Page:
Landfill breaks ground
New facility to bring jobs to Washtucna
Last updated 5/19/2023 at 9:26am
WASHTUCNA – Near 50 people turned out Thursday, April 20, for a ground-breaking ceremony for a new landfill more than 30 years in the making.
Waste Management managers and employees joined local dignitaries and residents at the 550-acre site off Mullan Road.
Company Senior Manager of Business Development Ken Gimpel said the project has been on the drawing board since the late-1980s.
"This has been a long-time coming," he said at the beginning of the event that included a lunch catered by company employees.
Adams County Commissioners Jay Weise and Mike Garza were present for the event, as was Washtucna Town Council members Dustin Schwartz and Cathy Blankenship.
Ritzville Councilman Dennis Chamberlain was also present.
The company's area vice-president Jason Rose, spoke briefly about the landfill dedication.
"This is important because it means jobs, economic vitality and environmental protections," he said, noting he has been involved since 1997.
Waste Management's Dave Lowe said the project already more than 30 years in the making will serve Eastern Washington and North Idaho for 150 years, when complete.
"Waste Management is all about building a more sustainable model," he said. "Decades from now, renewable emergency may be possible here.
Lowe credited numerous area leaders for helping bring the project to fruition. But he paused briefly to pay homage to former Washtucna Mayor Sydney Sullivan, who advocated the landfill as a means to revive his community.
Sullivan passed away in 2018.
"I know he's looking down on us right now saying, "Yeah! That's awesome," he said.
Washtucna Town Councilman Dustin Schwartz also spoke briefly, saying he hopes it works out as Sullivan envisioned.
"We hope it brings a little life back into these nearby, small towns," he said.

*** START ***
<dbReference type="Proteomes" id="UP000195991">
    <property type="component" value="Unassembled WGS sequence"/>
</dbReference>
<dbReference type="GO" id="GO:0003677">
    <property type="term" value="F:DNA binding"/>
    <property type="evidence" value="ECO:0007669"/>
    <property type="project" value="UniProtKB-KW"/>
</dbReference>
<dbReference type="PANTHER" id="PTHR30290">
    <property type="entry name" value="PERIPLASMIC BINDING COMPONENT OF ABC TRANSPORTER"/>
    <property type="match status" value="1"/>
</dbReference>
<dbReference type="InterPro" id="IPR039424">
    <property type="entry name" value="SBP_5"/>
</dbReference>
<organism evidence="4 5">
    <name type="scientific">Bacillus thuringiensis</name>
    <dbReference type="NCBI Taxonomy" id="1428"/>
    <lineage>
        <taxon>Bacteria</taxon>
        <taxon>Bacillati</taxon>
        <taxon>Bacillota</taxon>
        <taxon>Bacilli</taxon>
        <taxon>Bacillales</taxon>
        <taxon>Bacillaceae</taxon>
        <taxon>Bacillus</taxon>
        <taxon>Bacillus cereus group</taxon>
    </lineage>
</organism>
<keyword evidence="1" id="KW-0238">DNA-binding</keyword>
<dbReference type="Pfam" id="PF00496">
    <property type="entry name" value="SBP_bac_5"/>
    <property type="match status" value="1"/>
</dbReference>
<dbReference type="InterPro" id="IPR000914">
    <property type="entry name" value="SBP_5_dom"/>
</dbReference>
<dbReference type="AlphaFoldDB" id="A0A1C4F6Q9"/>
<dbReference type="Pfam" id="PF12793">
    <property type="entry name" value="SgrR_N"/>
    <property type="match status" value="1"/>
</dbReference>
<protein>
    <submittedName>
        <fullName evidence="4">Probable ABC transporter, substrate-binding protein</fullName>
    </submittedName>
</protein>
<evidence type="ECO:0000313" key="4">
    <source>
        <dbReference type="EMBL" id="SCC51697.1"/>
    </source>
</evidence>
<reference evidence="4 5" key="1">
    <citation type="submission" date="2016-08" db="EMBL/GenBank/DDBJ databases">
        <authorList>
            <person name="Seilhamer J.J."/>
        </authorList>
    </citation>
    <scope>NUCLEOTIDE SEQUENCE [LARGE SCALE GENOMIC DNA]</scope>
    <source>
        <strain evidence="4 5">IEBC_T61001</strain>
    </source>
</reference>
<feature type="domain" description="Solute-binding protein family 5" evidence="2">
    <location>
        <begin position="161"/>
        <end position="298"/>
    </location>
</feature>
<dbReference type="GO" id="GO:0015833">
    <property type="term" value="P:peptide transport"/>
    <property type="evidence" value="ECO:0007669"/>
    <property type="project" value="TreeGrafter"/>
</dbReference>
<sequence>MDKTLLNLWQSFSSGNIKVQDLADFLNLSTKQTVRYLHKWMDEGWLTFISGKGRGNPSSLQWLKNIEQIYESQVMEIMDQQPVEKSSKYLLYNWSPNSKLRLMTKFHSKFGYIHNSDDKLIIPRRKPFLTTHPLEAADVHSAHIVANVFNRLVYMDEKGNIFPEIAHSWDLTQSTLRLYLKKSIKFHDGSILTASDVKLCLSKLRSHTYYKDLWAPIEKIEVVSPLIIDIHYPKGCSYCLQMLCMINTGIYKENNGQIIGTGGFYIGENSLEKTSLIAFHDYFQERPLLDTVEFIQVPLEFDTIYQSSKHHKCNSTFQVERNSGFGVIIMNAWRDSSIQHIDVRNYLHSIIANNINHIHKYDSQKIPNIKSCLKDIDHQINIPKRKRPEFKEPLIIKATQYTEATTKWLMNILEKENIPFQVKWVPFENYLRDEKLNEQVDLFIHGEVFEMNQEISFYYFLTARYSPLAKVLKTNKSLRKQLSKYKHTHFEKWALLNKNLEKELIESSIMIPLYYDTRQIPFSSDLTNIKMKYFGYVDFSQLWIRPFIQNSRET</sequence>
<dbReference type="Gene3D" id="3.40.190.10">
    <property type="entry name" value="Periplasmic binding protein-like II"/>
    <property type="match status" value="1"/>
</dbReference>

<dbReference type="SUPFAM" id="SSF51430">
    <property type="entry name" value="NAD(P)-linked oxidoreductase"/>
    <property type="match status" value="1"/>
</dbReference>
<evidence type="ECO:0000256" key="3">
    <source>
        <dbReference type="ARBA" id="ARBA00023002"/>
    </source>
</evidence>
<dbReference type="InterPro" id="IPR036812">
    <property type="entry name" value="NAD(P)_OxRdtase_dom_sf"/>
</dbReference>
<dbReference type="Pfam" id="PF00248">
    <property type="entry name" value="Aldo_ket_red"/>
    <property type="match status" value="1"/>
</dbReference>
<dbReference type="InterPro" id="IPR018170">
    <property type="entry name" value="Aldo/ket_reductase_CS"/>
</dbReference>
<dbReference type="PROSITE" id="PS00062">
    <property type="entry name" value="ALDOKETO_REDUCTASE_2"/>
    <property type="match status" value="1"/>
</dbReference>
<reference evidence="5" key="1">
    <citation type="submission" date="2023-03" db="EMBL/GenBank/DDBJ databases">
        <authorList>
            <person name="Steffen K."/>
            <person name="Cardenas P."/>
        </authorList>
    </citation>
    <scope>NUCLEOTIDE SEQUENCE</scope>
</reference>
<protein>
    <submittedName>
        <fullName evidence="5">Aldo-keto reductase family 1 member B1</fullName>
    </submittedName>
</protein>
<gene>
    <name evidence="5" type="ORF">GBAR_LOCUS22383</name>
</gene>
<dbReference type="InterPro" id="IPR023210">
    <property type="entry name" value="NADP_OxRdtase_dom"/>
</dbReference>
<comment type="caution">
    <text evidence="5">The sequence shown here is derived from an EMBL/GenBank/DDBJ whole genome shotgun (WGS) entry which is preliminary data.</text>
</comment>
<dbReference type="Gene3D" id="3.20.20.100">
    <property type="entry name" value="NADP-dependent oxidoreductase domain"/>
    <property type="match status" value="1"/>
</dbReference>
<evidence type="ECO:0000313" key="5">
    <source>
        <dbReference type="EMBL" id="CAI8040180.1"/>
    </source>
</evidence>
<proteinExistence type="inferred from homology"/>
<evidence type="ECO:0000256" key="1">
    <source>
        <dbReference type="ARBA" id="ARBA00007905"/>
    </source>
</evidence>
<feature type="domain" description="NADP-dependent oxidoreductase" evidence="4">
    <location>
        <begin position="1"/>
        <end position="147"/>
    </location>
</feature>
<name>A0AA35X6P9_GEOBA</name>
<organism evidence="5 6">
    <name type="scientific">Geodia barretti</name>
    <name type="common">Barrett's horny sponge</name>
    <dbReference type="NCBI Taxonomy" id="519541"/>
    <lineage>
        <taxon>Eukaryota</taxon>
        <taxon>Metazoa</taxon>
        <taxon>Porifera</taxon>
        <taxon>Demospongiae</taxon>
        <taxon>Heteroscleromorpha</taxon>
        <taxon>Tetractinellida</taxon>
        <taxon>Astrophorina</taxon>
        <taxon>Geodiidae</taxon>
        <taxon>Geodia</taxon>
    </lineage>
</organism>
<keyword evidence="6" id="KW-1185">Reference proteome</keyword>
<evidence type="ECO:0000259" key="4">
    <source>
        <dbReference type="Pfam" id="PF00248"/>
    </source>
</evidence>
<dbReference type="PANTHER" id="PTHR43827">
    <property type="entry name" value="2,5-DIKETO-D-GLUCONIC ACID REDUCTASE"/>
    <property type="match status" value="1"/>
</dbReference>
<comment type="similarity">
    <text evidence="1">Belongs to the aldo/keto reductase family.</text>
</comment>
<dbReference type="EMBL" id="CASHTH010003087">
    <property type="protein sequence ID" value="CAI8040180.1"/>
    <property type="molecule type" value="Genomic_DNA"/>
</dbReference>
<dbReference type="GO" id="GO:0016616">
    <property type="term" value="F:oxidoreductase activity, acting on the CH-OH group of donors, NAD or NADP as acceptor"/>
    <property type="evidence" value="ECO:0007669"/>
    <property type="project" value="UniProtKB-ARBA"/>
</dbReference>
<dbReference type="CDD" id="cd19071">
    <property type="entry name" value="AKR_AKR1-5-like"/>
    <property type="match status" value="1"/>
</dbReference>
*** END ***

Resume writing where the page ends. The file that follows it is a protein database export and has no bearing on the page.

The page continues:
With that, local dignitaries and Waste Management workers picked up gilded shovels and broke the hard-packed ground.
Afterward, Waste Management treated all event-goers to lunch at the site situated on a 3,200-acre parcel between Mullan and Gray roads, north of State Highway 26, about three miles east of town.
The company has been working with Adams County and the state Department of Ecology on a landfill proposal since before the county landfill near Bruce was closed and replaced with two transfer stations.
Waste Management has had an unclassified land-use permit through Adams County and a solid waste handling permit from the state health and ecology departments since about 1997.
Initially, the landfill is expected to generate construction jobs as access roads, scales, monitoring systems and other facilities are built.
After the landfills projected "early 2024 opening," there will be at least a half-dozen new, permanent local jobs, Gimpel said previously.
Waste Management officials said the landfill will be a "state-of-the art facility" for disposal of municipal solid waste.
With the landfill only covering 550 acres on the parcel, the surrounding land owned by Waste Management will continue to be eased to local farmers and ranchers for dryland wheat and cattle.
In the coming weeks, area residents will notice access road construction, followed by the scales and scalehouse and excavation of cells.
The cells will contain composite liners, and leachate and landfill gas collection systems.
This isn't the only upgrade Waste Management has made in recent years.
Last year, the company announced plans to spend $56 million for new recycling technology at its Spokane Materials and Recycling Technology Center.